Q. I recently saw two pastors arguing over whether the “cool of the day” in Genesis 3:8 was in the morning or the evening. I was so baffled by this that I did an unscientific Twitter poll and got almost a perfect 50/50 split. Fascinated, I did a Google search and got thousands of results for just this ONE simple topic. The Bible tells us not to lean on our own understanding, but it would seem that this is exactly what every single one of us is doing. So my question is, how do we know we’re not leaning on our own understanding? Unfortunately, I believe it to be an impossible question to answer, because five people can look at the exact same verse and come up with five very different meanings and every single one of them will argue that their interpretation is correct or even inspired. Still, I’d like for you to offer your thoughts on the issue and how you think we can be sure that we’re not leaning on our own understanding.
There seems to be an assumption behind your question, that if we are actually not leaning on our own understanding, but instead allowing the Holy Spirit to guide us into the truth as we seek to appreciate God’s word, then we will agree on what the Bible says and what it means. I think this assumption is basically correct, with a few caveats.
First, there are some things that truly are open to interpretation, so we should not expect that people will necessarily agree about those things. To use your example, many interpreters try to understand the phrase “the cool of the day,” literally “the breeze of the day,” in Genesis 3:8 by appeal to the use of the same phrase in Song of Songs 2:17 and 4:6, where there is a parallel line that might help explain its meaning: “until the cool of the day, when the shadows flee.” But does that mean when the shadows of the night flee with the rising sun, or when the shadows of the day flee with the setting sun? The problem remains: Is this the morning or the evening? In the end, it is a matter about which interpreters of good will who are all well informed can legitimately differ. The literary and linguistic data available to us are simply not sufficient to make a definitive determination. So we should not expect all interpreters to agree. However, we should expect all interpreters to be humble and charitable towards one another and acknowledge that their own understanding cannot be definitive.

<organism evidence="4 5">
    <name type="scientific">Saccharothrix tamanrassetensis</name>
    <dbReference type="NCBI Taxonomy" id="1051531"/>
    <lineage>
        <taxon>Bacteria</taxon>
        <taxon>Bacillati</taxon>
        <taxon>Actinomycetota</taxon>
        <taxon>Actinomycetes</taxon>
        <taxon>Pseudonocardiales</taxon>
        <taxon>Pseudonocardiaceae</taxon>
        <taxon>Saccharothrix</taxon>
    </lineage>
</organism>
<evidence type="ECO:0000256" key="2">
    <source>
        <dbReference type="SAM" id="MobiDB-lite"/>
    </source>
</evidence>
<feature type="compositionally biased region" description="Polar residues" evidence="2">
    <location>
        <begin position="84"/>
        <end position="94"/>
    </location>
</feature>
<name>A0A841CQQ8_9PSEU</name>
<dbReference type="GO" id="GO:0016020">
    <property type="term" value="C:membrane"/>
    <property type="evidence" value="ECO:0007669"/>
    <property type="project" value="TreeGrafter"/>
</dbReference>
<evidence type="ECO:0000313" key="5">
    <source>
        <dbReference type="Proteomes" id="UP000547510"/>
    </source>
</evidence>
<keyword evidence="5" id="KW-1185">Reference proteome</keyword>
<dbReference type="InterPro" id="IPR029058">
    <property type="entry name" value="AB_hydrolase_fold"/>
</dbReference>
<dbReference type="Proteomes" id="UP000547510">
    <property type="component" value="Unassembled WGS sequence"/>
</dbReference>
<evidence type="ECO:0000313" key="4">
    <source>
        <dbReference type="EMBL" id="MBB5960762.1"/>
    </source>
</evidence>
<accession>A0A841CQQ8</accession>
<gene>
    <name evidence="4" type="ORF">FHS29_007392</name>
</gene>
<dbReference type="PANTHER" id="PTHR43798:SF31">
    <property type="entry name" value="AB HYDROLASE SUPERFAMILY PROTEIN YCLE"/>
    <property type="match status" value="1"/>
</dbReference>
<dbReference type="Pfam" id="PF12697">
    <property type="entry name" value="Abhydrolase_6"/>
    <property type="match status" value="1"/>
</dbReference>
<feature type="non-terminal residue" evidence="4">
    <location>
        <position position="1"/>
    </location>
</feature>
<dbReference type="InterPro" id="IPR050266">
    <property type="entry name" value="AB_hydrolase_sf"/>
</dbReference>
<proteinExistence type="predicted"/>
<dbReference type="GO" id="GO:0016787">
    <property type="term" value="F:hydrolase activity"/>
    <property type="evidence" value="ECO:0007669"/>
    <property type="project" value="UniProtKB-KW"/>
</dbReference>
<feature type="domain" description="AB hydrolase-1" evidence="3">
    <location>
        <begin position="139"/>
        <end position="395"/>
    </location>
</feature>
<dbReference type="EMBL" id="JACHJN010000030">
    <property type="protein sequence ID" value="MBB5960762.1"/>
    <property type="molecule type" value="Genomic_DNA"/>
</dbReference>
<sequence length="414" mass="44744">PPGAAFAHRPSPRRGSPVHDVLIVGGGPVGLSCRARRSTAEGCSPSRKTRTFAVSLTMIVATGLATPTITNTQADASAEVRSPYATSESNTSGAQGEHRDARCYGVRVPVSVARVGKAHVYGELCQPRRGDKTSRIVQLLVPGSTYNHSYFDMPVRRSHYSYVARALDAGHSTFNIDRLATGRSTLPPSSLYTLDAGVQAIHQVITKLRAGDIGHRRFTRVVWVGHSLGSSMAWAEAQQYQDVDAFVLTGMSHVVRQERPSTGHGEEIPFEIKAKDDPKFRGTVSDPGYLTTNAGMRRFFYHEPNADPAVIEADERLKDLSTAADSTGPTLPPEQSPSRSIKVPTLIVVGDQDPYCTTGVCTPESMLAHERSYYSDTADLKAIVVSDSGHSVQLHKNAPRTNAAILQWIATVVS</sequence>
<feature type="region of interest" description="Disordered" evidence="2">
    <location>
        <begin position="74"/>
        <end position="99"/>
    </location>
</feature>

This leads to a second caveat: If we want to understand the Bible correctly, we need to read it and reflect on it in the correct spirit. The Bible itself says, “A natural person does not accept the things of the Spirit of God, for they are foolishness to such a person, who is not able to understand them, because they are spiritually discerned.” In using the phrase “natural person,” the Bible is ultimately describing such a person’s attitude and source of confidence—where that person is “coming from,” to use the popular expression. This attitude is the opposite of humility and reliance on God, which are the attitudes described in the passage you alluded to in Proverbs 3:5–7: “Trust in the Lord with all your heart, and do not lean on your own understanding; in all your ways acknowledge him, and he will direct your paths. Do not be wise in your own eyes.” So one obstacle to understanding what the Bible says and means, evidenced in not agreeing about what it says and means, is simple pride. All of us should examine ourselves constantly and be horrified if we discover that pride is driving even the smallest part of our interpretation of a given passage.
Finally, I would say that, paradoxically, the very approach that led you to despair of people agreeing about the Bible actually is the way in which informed, humble, charitable interpreters ultimately will agree about what it says and means: considering what others say. People sometimes complain, “I just don’t get anything out of the Bible when I sit down to read it by myself.” My pastoral response is, “That’s because you’re sitting down to read the Bible by yourself.” We are not meant to understand the Bible alone, in isolation, by ourselves. We are meant to understand it in community. Admittedly there is a place for private reading as a devotional practice, but our Bible engagement must be more than that. We need the community to help us understand what we will not be able to understand on our own. So, looking around on the Internet, even doing a Twitter poll, are some good steps in that direction. But I would also strongly encourage participating in a regular group Bible study (composed of humble, open people) and being part of a church that has a commitment to sound preaching from the Scriptures with humility and deference to other views.
I think that if you cultivate humility and a reliance on the Holy Spirit in your own Bible engagement, and if you seek to learn from teachers and preachers who cultivate these same attitudes while diligently studying the Scriptures with all of the tools and training at their disposal, while you will not find that all questions are resolved by unanimous agreement within the entire church, I think you will find that many of your questions about the Bible are resolved to your satisfaction.